Leopard killed in Jorhat for mauling two

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JORHAT: An adult female leopard was beaten to death in a retaliatory act by villagers at Elengi Kharkhowagaon in Titabor sub-division of Jorhat district on Thursday night. The leopard had attacked the villagers earlier, leaving two of them critically injured.

The injured are now undergoing treatment at Jorhat Medical College Hospital. They were identified as Nafu Kurmi and Diganta Gogoi.

Forest beat officer (Titabor) Lakhinath Boruah said, “We found the carcass of an adult female leopard at Elengi Kharkhowagaon on Thursday night. The animal was about seven years old and it had sustained grievous injuries.”

He added, “The big cat had earlier attacked two persons in the village and injured them, creating a panic situation in the area. The locals then came out in large numbers with sharp weapons to kill the animal. They attacked the leopard and beat it to death on the spot. The big cat lost its legs and was even beheaded.”

He added that forest officials rushed to the spot on receiving the information, but it was too late. The animal was dead by the time they reached the spot. Boruah added that an investigation has been launched to nail the guilty persons, but the main culprits are yet to be identified.

On April 10, a woman names Komoli Gowala was killed in a leopard attack in Titabor area. Komoli was a tea worker and she was attacked by the big cat while working in the garden. Later, forest staffs trapped the 12-year-old female leopard in a cage and it was shifted to Kaziranga National Park.

News Link:-http://timesofindia.indiatimes.com/home/environment/flora-fauna/Leopard-killed-in-Jorhat-for-mauling-two/articleshow/13719924.cms

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Indian Man Single-Handedly Plants 1,360 Acre Forest

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Jadav “Molai” Payeng started his project 30 years ago when he was still a teenager. Then, in 1979, flood waters washed a large number of snakes ashore on the local sandbar in Jorhat, some 350 km from Guwahati. When the waters receded, Payneg (who was 16 at the time) noticed the reptiles had died due to a lack of forestry.

“The snakes died in the heat, without any tree cover. I sat down and wept over their lifeless forms. It was carnage. I alerted the forest department and asked them if they could grow trees there. They said nothing would grow there. Instead, they asked me to try growing bamboo. It was painful, but I did it. There was nobody to help me. Nobody was interested,” said Payeng, who is now 47, to The Times of India.

Payeng chose to live on the sandbar, starting a life of isolation as he began work to create a new forest. Planting the seeds by hand, watering the plants in the morning and evening, and pruning them when required, he cultivated a huge natural reserve. After a few years, the sandbar was transformed into a bamboo thicket.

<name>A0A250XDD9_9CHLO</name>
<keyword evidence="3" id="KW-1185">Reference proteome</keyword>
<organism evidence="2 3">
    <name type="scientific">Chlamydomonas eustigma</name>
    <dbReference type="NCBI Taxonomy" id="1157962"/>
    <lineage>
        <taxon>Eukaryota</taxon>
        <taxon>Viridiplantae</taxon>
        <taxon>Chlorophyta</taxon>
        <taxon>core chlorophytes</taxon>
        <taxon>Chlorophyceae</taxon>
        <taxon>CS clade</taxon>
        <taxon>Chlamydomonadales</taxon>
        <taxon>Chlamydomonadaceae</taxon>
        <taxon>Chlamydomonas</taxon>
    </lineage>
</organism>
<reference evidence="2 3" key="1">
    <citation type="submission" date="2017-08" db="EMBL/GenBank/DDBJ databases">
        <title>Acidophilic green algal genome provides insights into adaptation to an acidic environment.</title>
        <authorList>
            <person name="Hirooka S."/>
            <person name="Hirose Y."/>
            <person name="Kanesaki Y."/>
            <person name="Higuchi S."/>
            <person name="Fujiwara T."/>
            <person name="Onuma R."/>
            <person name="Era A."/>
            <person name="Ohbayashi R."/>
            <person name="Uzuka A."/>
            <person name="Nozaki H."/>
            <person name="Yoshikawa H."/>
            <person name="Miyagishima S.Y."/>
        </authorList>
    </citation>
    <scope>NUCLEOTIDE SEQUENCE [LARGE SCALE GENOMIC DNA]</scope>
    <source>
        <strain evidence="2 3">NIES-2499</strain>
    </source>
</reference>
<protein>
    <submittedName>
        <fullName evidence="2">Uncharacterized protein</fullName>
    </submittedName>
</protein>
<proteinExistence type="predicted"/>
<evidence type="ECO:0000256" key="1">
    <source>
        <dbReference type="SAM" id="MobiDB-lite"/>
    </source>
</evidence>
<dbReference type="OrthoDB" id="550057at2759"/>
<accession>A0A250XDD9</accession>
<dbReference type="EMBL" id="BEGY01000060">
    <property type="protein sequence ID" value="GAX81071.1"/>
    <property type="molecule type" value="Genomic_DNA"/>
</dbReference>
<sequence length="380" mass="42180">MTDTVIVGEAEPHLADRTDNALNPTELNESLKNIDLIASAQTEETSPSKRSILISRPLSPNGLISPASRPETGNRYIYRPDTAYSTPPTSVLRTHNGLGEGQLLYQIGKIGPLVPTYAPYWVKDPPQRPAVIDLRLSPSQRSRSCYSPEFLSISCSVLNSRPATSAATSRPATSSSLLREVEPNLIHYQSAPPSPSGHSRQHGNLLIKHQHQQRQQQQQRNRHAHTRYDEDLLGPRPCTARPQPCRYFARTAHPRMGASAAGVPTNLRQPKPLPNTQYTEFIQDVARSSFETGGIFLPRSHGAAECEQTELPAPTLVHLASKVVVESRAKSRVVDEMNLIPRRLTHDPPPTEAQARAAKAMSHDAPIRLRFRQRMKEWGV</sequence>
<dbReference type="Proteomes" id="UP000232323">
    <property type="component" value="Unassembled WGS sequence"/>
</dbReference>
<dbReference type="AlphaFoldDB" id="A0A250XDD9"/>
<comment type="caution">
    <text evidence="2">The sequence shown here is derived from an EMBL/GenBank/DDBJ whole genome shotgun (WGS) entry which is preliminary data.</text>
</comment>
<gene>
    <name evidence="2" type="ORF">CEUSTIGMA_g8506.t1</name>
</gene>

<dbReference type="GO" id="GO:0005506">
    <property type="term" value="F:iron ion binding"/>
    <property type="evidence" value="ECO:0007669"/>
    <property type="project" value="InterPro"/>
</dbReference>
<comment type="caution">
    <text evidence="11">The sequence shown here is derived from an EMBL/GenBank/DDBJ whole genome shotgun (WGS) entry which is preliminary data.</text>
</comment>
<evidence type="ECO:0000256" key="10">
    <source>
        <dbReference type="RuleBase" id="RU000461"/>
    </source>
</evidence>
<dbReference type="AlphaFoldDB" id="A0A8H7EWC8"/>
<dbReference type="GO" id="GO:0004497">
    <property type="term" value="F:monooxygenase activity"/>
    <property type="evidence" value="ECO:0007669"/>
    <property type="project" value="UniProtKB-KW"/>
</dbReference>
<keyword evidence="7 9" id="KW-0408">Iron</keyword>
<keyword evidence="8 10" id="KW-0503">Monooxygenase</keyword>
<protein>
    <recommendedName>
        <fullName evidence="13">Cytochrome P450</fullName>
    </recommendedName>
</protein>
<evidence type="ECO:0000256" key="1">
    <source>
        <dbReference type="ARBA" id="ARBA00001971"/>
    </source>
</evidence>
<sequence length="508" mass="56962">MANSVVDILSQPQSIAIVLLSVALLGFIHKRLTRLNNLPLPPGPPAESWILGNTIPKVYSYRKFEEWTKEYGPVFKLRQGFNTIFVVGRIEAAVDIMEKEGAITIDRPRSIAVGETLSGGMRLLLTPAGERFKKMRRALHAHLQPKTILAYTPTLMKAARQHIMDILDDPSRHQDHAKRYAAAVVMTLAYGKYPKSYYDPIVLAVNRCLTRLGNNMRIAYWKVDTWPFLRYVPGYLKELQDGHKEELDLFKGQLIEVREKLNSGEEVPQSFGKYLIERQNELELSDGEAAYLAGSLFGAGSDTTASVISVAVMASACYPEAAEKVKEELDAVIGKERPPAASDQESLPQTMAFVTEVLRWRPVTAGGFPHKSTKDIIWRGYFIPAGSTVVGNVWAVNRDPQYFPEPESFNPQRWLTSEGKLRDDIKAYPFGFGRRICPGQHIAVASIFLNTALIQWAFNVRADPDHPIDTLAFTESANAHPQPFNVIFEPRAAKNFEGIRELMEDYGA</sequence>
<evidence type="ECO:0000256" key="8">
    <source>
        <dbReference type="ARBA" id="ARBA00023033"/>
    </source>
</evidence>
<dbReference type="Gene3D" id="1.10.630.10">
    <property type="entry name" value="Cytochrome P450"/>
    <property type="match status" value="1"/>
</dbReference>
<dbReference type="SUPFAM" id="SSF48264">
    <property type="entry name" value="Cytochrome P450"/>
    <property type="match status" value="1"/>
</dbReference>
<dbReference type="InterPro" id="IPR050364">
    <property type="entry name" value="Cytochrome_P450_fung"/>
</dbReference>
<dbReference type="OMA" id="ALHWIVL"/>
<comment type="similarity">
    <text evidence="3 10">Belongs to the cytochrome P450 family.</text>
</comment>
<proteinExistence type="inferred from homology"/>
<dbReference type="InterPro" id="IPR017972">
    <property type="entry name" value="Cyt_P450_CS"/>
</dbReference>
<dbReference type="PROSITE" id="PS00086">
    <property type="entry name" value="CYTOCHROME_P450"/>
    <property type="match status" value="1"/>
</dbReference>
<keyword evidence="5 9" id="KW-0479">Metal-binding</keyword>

Photo by gozef

“I then decided to grow proper trees. I collected and planted them. I also transported red ants from my village, and was stung many times. Red ants change the soil’s properties . That was an experience,” Payeng recalled.

Over the years, the reserve has seen a huge variety of flora and fauna blossom on the sandbar, including endangered animals like the one-horned rhino and Royal Bengal tiger. “After 12 years, we’ve seen vultures. Migratory birds, too, have started flocking here. Deer and cattle have attracted predators,” claims Payeng .

Unfortunately, locals reportedly killed a rhino which was seen in his forest, something that Payeng clearly disapproves of.  ”Nature has made a food chain; why can’t we stick to it? Who would protect these animals if we, as superior beings, start hunting them?”

Amazingly, the Assam state forest department only learnt about Payeng’s forest  in 2008 when a herd of some 100 wild elephants strayed into it after marauding through villages nearby. It was then that assistant conservator of forests Gunin Saikia met Payeng for the first time.

“We were surprised to find such a dense forest on the sandbar. Locals, whose homes had been destroyed by the pachyderms, wanted to cut down the forest, but Payeng dared them to kill him instead. He treats the trees and animals like his own children. Seeing this, we, too, decided to pitch in,” says Saikia. “We’re amazed at Payeng. He has been at it for 30 years. Had he been in any other country, he would have been made a hero.”

Read more: Indian Man Single-Handedly Plants 1,360 Acre Forest | Inhabitat – Sustainable Design Innovation, Eco Architecture, Green Building

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